The history of world tank building knows quite a few cases when the created equipment, according to its tactical and technical parameters and characteristics, hardly fit into the military concept existing at the time. A similar situation arose with the appearance on the battlefield of the steel monster, the Soviet heavy tank KV-2. Despite the fact that weapons of this format could not find their real place on the battlefield, the appearance of such a tank was a landmark event not only for the USSR armed forces, but also for world tank design. This was facilitated by a number of factors, both strategic and political. Soviet heavy tanks, created before the beginning of the Great Patriotic War, their appearance gave a powerful impetus to the subsequent development of this kind of troops. Steel hulk, invulnerable to artillery fire, contributed to the emergence of new tactics in the existing concept of the use of tanks.
The history of the creation of the KV-2 tank
The reasons that prompted the Soviet designers to create such an unusual tank, lie on the surface. In the late 30s, the armored forces of the Red Army were perhaps the most numerous in the world. The main park of the Red Army was represented by models of light tanks T-26 and a series of BT. Maneuverable and light vehicles were the main striking force able to quickly solve operational and tactical tasks in open areas. For its time, these were quite successful cars. The only drawback of Soviet tanks was weak armor protection.
The anti-bullet reservation could not provide the Soviet T-26 and BT with reliable protection against enemy artillery fire. The military operations on the Karelian Isthmus during the Winter War of 1939-1940 clearly demonstrated the vulnerability of Soviet armored vehicles to artillery fire by the defending Finns. In addition, the Soviet troops had to face the overcoming of deep-echeloned defense, which was based on the long-term fortifications of the Mannerheim Line. Light and maneuverable tanks, armed with 45 mm cannons, with weak armor, became useless for conducting offensive operations in the conditions of the enemy's strong and long-term defense. Finnish bunkers and bunkers, armed with machine guns and artillery, quietly shot the attacking infantry, easily destroyed Soviet tanks in the assumption of defensive positions. The shelling of the fortifications of Finns by the Soviet large-caliber artillery and airstrikes did not give the desired effect.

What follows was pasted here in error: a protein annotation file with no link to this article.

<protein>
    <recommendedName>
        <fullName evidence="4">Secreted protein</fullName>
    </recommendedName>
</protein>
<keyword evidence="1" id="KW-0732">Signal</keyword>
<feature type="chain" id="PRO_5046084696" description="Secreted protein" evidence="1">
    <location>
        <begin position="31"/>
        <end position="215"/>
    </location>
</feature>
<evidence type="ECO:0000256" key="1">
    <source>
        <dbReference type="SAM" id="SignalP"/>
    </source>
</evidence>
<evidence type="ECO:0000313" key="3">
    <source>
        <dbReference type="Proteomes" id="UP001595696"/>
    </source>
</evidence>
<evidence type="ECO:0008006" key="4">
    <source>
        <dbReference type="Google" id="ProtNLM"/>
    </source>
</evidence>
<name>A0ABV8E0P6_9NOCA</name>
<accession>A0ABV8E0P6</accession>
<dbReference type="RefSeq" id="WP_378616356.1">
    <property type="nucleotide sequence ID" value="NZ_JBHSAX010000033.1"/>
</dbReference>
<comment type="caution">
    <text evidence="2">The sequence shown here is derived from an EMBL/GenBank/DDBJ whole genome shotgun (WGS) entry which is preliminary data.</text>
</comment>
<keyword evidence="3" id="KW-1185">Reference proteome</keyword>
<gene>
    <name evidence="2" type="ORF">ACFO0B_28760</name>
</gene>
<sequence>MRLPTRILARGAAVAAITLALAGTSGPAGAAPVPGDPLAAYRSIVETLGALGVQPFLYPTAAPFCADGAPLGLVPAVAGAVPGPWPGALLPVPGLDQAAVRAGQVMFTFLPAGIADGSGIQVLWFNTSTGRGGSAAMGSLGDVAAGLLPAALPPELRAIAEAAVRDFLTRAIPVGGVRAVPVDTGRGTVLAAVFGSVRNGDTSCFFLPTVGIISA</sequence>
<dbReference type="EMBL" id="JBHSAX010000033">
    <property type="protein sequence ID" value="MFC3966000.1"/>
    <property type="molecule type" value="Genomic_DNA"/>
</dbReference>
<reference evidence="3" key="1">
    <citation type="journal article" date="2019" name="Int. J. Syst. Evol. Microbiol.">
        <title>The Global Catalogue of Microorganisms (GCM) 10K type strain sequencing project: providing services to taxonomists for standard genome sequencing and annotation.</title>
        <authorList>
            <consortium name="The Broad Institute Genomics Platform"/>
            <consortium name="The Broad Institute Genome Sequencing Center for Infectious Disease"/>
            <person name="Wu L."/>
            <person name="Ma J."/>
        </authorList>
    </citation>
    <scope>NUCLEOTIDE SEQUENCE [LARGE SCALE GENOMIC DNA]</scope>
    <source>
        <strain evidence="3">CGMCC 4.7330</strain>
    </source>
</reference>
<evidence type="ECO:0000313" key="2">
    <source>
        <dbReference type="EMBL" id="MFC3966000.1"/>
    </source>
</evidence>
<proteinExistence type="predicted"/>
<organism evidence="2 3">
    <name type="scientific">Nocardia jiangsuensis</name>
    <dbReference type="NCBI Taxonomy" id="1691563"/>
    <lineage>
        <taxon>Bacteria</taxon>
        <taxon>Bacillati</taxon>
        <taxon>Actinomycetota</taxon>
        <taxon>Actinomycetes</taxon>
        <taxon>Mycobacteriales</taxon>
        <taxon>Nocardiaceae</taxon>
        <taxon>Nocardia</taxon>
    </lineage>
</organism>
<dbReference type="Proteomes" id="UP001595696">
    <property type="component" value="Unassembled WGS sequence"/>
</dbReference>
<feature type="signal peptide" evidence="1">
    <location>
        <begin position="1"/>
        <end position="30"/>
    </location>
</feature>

Attempts to use the T-28 tank and the heavy, five-turreted T-35 to be armed with long-term fortifications were not crowned with success. Weak artillery heavy machines did not have the technical capabilities for the destruction of concrete protective structures. Even the heavy KV-1 tank that appeared on the Finnish front in the winter of 1940 could not fully solve the tactical tasks assigned.
It required an effective means of destruction for close combat, capable of destroying long-term firing points with point-blank shots. A technique was needed that could deliver a heavy large-caliber gun to the front, from which it was possible to fire direct fire. Self-propelled artillery at that time was in an embryonic state, the main emphasis was placed on heavy tanks. The heavy assault tank KV-2, which appeared in the North-Western Front in January 1940, became an effective way out of the current situation. This giant with a disproportionately large turret possessed not only tremendous firepower, but also was invulnerable to enemy artillery fire.
The new tank was able to get close to enemy long-term firing points, shooting them from a powerful 152 mm gun. From a distance of 200-400 meters, Soviet concrete and high-explosive shells of this caliber turned concrete fortifications into a pile of debris. The tank itself remained virtually unscathed. The only weapon that could stop the steel community was the Finnish anti-tank mines.
Description of the design of a heavy tank KV-2
The new tank continued the series of Soviet heavy tanks KV (abbreviation KV - Kliment Voroshilov) of the new generation. The first machine of this type, the KV-1, had powerful armor and was armed with a 76 mm gun. The tank was designed to break through enemy defenses in the field. Rather high tactical and technical characteristics of the new machine allowed it to successfully operate on the battlefield in suitable conditions. A striking example of the high efficiency of the Soviet heavy tank technology is the fact that the Soviet first KV passed the test of fire not only during the Winter War, but also continued to be used by the Red Army throughout the initial period of World War II.
It was on the basis of the first KV that Soviet designers decided to create a more powerful machine capable of successfully fighting the enemy’s long-term fortifications. At Kirov tank factory, under the leadership of J. Y. Kotin, a draft of a tank armed with a howitzer was developed for two weeks. During the development of the project, it was necessary to radically change the concept of the tank design. Inside the tank tower of the KV-2 tank, it was necessary to place not only a powerful gun, but also to provide space for a full-fledged artillery crew.
The first sample under the U-1 index entered the military range already in January 1940. A review of the new car should not begin with the chassis, which is mainly preserved from the previous car, but from its tower. There was no such thing in the history of world tank building. On the tank chassis, the designers decided to install a 152 mm howitzer M-10 in a tank version, with a shortened barrel. The new gun received the index m-10T. The installation of such a powerful gun for the tank required the creation of a new large tower. The use of a tank as an artillery platform did not put any restrictions on Soviet designers to achieve stealth on the battlefield. During the development, two versions of the MT-1 and MT-2 towers were used. After conducting fire tests, military experts and designers stopped at the second option, in which the tower had a smaller area of destruction.